The OBAC region has a real advantage in being able to capitalize on these opportunities by having postsecondary programs geared specifically to the sector; in particular, the Northwest Community College School of Exploration and Mining is one of a very few institutions in Canada offering this kind of education. The School has been effective in attracting First Nations students into the field as well; over half the graduates of the School are First Nations members.

In terms of safe and sustainable mining practice, the region is home to cutting edge knowledge in acid rock drainage, and has the potential to develop into a centre of excellence in safe mining and reclamation practice.

The Recommendations – Overcoming Barriers, Seizing Opportunities

While many assets position the OBAC region to welcome this sector to the region, there is work to be done to make it happen. While there are no guarantees, we are confident that if we follow the recommendations and actions in the strategy that mine development, jobs and sustainable wealth will follow. Implementing these recommendations and actions will go a long way towards achieving the vision and increasing the probability of opening one or more new mines sooner rather than later.

OBAC recommends that local and First Nations governments, the Provincial and Federal governments, industry, the knowledge transfer and educational institutions and interest groups take action together to implement the following seven recommendations to grow this sector in the OBAC region to the benefit of all:

Recommendation 1:

OBAC Local governments and First Nations governments work together to identify regional and local expectations and needs.

Recommendation 2:

Maintain and improve regional infrastructure to help mining activity and to strengthen the OBAC region overall.

Recommendation 3:

Build upon existing expertise to become a centre of excellence for minerals and mining post-secondary education.

Recommendation 4:

Increase public education and raise awareness about sector activities and benefits.

Recommendation 5:

Achieve excellence in safe and sustainable mining practice, knowledge and expertise.

Recommendation 6:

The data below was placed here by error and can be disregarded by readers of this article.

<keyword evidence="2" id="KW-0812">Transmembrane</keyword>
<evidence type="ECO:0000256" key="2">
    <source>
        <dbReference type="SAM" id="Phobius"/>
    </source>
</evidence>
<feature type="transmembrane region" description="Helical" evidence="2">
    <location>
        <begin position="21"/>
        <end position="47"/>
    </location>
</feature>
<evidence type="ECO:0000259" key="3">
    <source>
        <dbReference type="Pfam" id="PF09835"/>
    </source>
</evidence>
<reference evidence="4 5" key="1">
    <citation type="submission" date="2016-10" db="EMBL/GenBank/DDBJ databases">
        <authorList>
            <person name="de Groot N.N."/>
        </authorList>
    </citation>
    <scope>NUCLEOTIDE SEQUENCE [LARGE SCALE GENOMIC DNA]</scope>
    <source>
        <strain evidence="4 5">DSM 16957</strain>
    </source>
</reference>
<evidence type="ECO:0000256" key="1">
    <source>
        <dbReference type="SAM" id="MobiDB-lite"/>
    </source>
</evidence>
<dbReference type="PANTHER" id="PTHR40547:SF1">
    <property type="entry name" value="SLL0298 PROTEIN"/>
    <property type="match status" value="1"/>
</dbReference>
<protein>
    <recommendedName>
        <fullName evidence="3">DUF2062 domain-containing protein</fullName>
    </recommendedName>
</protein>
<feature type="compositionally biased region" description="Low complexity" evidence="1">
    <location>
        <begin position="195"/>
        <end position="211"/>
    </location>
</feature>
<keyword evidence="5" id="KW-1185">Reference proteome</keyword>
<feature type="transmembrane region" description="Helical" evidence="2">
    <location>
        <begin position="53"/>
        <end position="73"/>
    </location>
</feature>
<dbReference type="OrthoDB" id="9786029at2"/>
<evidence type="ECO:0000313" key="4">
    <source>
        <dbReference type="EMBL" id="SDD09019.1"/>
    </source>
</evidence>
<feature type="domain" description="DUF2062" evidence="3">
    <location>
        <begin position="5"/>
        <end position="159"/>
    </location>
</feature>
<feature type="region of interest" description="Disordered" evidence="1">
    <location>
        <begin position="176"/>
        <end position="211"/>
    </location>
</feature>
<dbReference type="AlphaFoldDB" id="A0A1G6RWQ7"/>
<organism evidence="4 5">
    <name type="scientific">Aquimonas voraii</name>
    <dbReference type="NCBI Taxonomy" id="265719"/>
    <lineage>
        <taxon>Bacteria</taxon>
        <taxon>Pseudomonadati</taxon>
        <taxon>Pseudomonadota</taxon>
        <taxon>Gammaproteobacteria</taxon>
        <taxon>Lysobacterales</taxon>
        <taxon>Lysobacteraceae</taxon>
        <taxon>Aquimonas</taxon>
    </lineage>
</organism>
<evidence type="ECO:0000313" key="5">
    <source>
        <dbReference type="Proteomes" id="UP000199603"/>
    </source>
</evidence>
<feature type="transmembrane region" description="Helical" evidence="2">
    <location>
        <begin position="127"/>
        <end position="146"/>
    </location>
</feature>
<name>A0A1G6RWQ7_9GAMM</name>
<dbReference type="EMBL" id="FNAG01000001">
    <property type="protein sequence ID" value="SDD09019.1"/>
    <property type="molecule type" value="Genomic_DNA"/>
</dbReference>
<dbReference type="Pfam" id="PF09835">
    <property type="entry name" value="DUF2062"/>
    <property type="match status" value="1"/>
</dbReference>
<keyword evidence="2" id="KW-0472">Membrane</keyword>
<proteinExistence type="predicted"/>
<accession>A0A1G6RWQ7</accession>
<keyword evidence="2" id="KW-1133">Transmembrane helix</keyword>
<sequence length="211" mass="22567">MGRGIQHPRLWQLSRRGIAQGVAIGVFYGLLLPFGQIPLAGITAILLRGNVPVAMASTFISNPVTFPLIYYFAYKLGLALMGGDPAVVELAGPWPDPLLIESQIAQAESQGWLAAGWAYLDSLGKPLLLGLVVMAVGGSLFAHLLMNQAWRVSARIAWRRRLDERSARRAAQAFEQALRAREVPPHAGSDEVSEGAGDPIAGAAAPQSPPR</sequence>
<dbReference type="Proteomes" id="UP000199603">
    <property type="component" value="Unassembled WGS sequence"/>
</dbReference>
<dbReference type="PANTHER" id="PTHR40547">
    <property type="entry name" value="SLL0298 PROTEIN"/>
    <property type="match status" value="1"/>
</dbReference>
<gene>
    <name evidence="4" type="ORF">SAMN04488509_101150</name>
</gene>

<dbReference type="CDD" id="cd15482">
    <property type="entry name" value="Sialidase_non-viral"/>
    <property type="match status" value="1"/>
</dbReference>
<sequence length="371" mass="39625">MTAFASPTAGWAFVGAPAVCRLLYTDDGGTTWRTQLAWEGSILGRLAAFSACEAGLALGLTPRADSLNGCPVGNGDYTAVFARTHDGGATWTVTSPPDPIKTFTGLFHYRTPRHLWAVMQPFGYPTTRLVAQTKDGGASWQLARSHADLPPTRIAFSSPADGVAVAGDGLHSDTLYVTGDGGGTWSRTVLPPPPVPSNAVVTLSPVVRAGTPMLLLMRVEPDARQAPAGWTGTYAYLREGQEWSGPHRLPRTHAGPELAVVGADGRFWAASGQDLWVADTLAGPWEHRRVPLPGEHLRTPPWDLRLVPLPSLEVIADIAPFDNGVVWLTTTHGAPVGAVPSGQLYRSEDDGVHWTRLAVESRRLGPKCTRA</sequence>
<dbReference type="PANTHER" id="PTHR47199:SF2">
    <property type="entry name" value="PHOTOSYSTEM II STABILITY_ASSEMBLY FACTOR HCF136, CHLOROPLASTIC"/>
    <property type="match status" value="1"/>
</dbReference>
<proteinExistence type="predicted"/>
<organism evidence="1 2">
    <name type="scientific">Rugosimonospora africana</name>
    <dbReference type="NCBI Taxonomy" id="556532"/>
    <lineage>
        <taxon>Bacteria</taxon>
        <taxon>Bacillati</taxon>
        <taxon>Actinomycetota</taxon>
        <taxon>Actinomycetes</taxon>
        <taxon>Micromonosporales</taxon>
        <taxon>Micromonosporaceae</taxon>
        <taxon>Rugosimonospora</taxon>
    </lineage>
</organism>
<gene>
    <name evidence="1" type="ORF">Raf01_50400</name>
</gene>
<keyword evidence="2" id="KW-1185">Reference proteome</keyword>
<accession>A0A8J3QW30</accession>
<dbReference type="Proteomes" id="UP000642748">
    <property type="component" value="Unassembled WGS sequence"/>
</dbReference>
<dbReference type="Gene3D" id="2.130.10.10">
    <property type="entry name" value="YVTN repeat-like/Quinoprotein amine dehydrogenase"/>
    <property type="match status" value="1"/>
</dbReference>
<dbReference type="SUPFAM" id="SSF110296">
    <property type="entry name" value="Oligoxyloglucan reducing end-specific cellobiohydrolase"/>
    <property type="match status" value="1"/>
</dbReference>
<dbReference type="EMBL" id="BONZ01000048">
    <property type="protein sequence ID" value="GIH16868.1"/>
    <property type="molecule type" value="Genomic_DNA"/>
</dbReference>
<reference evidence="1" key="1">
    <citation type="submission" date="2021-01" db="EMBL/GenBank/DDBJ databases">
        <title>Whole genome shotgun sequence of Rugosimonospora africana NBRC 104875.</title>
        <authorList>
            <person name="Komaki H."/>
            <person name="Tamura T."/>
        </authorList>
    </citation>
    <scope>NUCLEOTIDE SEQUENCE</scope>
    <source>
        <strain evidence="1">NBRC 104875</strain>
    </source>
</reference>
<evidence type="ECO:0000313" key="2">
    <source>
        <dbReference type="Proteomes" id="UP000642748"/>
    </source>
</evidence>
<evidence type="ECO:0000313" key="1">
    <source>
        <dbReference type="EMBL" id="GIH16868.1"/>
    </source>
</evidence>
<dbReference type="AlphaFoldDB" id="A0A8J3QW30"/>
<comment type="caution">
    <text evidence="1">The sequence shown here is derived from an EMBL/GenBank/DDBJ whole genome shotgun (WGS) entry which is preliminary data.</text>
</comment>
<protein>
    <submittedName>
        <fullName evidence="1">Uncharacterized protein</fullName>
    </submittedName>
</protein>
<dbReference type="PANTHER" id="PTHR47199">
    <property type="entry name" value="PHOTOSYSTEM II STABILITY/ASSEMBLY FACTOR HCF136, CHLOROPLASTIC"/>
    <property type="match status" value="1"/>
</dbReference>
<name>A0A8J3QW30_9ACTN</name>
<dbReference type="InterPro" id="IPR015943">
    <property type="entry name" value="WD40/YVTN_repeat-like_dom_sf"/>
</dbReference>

Improve and streamline provincial and federal permitting processes and procedures.

Recommendation 7:

Encourage and support geoscience activities to further identify viable resources in the region.

It is important to note that while all seven of these recommendations are important, Recommendations 1 and 2 are particularly important in creating a positive socio-political environment in which to attract and grow this sector. It is also important to note that each OBAC community has different opportunities, assets and challenges and as such, each community’s unique circumstances will need to be considered when acting upon these recommendations.

Out of each recommendation flow several specific actions, some of which are short-term and can be accomplished within a year, and other, more long-term actions, that may take five years or more to accomplish. The detailed actions, rationales, and timelines are presented under each of these recommendations in Section 6 of the full strategy.

Further engagement with and between leaders of OBAC communities and local First Nations to identify regional and local level interests and opportunities is a very high priority for the initial implementation phase.

Other important actions address the need for improved infrastructure, a diverse and skilled labour force and removal of administrative barriers. These actions include: maintaining priority forestry roads, upgrading airports, improving access to three phase electrical power, enhancing the Geoscience information base, establishing a post-secondary mining program to provide a trained workforce with roots in the region, streamlining the permitting process, and providing tax and other incentives to attract new mining interest to the region.

There are 24 actions proposed across these recommendations that can be taken to build a welcoming environment for responsible mineral exploration and mine development. Some selected actions where the provincial government can lead or make an important contribution include:

  • Convene a forum for First Nations, local community governments, and industry to discuss overall development goals and options and develop a mechanism for continuing dialogue.
  • Undertake a detailed evaluation of priorities for infrastructure improvements which will support the development of minerals and mining in the region. These include: Assess the feasibility of smelter options; Evaluate “green” infrastructure options; Upgrade the Mackenzie–Fort St. James connector road; Electrify the Highway 37 corridor.
  • Delay decommissioning of forestry roads and other infrastructure and determine priority roads to be maintained.
  • Review the Labour Market Task Force recommendations and provide support to the recommendations that will: Address labour market needs, skill shortages, and improve recruitment and retention; Address training and skill upgrades needs.
  • Strengthen junior school programs to raise awareness of the industry and fund post secondary programs to train for the industry in the north.
  • Prepare and provide general public information that provides a fair, balanced and realistic picture of mineral exploration and mining.
  • Map out current best practice in the region and worldwide with respect to safe and sustainable mining practice and site remediation and provide increased government and industry funding to regional institutions engaged in safety and remediation research and development.
  • Establish a streamlined joint (federal/provincial) permitting process.

These actions and overall implementation of this strategy will require key and timely decisions by the Provincial and Federal Governments.